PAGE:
John Guthrie started work painting cinema foyer displays and now designs labels for Scotch whisky bottles. Both jobs have set him in good stead when it comes to his hobby of cartoon animation.
My interest in making animated films was first aroused when I went to see “Snow White and the Seven Dwarfs” as a boy of eleven. Prior to the showing of the feature film there was an explanatory film about the Disney Studios showing the animators at work and the equipment being used. That Christmas I pleaded with my mother to buy me a large box marked “Make your own movies”, which I had seen in a Glasgow shop window. I can still remember the disappointment when “Santa” left a blackboard and chalk instead.
I served a seven year apprenticeship with The Gaumont British Picture Corporation doing Foyer displays of forthcoming attractions, which also brought me in contact with Disney characters. I am going back now to the “forties”. Literature and still photographs were received from the film distributor giving synopsis of the films. Plywood and hardboard were the materials used, because many of the free standing displays had to be returned, distempered and reused, due to the paper shortage. We were given a free hand as to the content of the display but this does not mean that standards dropped because there was no work put on public display without expert scrutinisation. We had Publicity Directors – Advertising Managers and workshop foremen even in those dark days, and the brush work had to come up to the standard expected. Posters were supplied by the film distributors and occasionally we could take ideas from them.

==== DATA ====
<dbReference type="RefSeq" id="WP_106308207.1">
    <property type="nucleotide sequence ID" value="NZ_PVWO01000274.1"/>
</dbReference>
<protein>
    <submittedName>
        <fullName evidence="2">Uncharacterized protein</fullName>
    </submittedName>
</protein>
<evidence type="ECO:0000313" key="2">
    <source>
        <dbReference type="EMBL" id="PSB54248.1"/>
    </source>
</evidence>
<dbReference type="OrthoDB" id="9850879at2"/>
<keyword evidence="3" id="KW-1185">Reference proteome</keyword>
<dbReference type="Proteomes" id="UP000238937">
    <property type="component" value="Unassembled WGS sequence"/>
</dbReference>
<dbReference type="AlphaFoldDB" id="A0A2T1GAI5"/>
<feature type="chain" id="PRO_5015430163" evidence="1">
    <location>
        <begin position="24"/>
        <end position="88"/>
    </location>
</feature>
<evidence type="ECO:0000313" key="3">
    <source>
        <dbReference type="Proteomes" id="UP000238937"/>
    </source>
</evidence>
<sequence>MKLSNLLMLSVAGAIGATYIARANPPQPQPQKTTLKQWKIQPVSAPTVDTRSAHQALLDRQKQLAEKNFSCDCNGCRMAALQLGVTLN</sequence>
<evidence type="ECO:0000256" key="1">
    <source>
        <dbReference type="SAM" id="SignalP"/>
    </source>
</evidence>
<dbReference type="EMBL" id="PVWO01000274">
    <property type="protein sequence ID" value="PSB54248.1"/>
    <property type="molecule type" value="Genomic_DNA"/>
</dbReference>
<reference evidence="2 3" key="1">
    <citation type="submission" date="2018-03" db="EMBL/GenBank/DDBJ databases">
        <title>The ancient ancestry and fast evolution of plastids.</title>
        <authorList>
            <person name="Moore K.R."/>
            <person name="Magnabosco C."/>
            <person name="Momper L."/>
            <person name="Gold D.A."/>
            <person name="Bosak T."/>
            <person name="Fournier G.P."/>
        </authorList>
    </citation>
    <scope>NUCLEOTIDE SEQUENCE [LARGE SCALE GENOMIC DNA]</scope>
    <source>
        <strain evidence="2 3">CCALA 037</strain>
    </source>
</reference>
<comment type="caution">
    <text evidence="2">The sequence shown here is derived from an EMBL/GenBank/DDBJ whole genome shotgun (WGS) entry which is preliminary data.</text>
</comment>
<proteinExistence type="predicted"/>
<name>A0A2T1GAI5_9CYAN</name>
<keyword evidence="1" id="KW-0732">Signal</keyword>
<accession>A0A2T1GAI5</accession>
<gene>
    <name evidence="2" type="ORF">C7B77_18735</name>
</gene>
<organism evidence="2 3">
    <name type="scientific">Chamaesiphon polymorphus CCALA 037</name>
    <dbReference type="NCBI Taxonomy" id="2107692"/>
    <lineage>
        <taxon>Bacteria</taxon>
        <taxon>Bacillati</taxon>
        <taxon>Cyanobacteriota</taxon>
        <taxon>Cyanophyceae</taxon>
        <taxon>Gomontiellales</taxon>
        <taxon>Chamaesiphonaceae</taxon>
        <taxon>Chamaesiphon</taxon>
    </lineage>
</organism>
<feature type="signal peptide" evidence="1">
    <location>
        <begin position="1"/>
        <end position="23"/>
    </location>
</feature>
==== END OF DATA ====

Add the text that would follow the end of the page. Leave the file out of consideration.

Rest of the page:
In 1959 1 saw an article about TV animation in Australian Pix magazine and this rekindled my interest, however it was 1963 before I started to make my own movies. I had a Bolex P.1 standard 8 clockwork camera and I added animated titles to my live action films using cels.
I have built two rostrums. The first one was a shocking disaster when my crawling son stuck his small fingers into the live terminals of my lighting unit. I decided to give him the room and I have taken over the loft.
“Loose Ends” was made in 1975 on Standard 8. My first and only attempt in 16mm, “Izzi Knott Cocky”, was made in 1980 in rather a hurry without tests.
I can actually handle a brush better than a pen as I find the brush much more flexible and gives me more control i.e. instant line changes – from fine line to bold line without changing pens. I doubt if any pen loving artist could write smaller than the brush – hence my present – occupation designing miniature Scotch Whisky labels, but it does not end there – what could be more delicate than a brush painted cel leaving the surface free for washing. To be honest not all the cels can be cleaned for reuse as some of the pigments or dyes tend to stain the cel.
Do you want my method of cleaning? Why not, perhaps if fellow animators hear my views they will not be so reluctant to purchase more cels. I use two basins, one half filled with lukewarm water. Soaking about 25 cels in the first basin for about 10 minutes, I then proceed to wash each cel under the tap, again the water should be warm but not boiling. I place the cel into a laminated board, white or light coloured to show up any remaining paint, and if clean, squeegee the cel on both sides. Having completed this I just hang them up to dry – clothes pegs – film clips – paper clips – suit yourself.
Well there it is, this could save you at least 50% of your precious cels. Of course this method only works on water soluble paint and ink.
After the ANIMA animation festival I came home so determined to make another film I washed the “Izzi Knott Cocky” cels. Incidentally I am not an “Aberdonian” being born in Pittsburg U.S.A.
Printed in Animator Issue 12 (Spring 1985)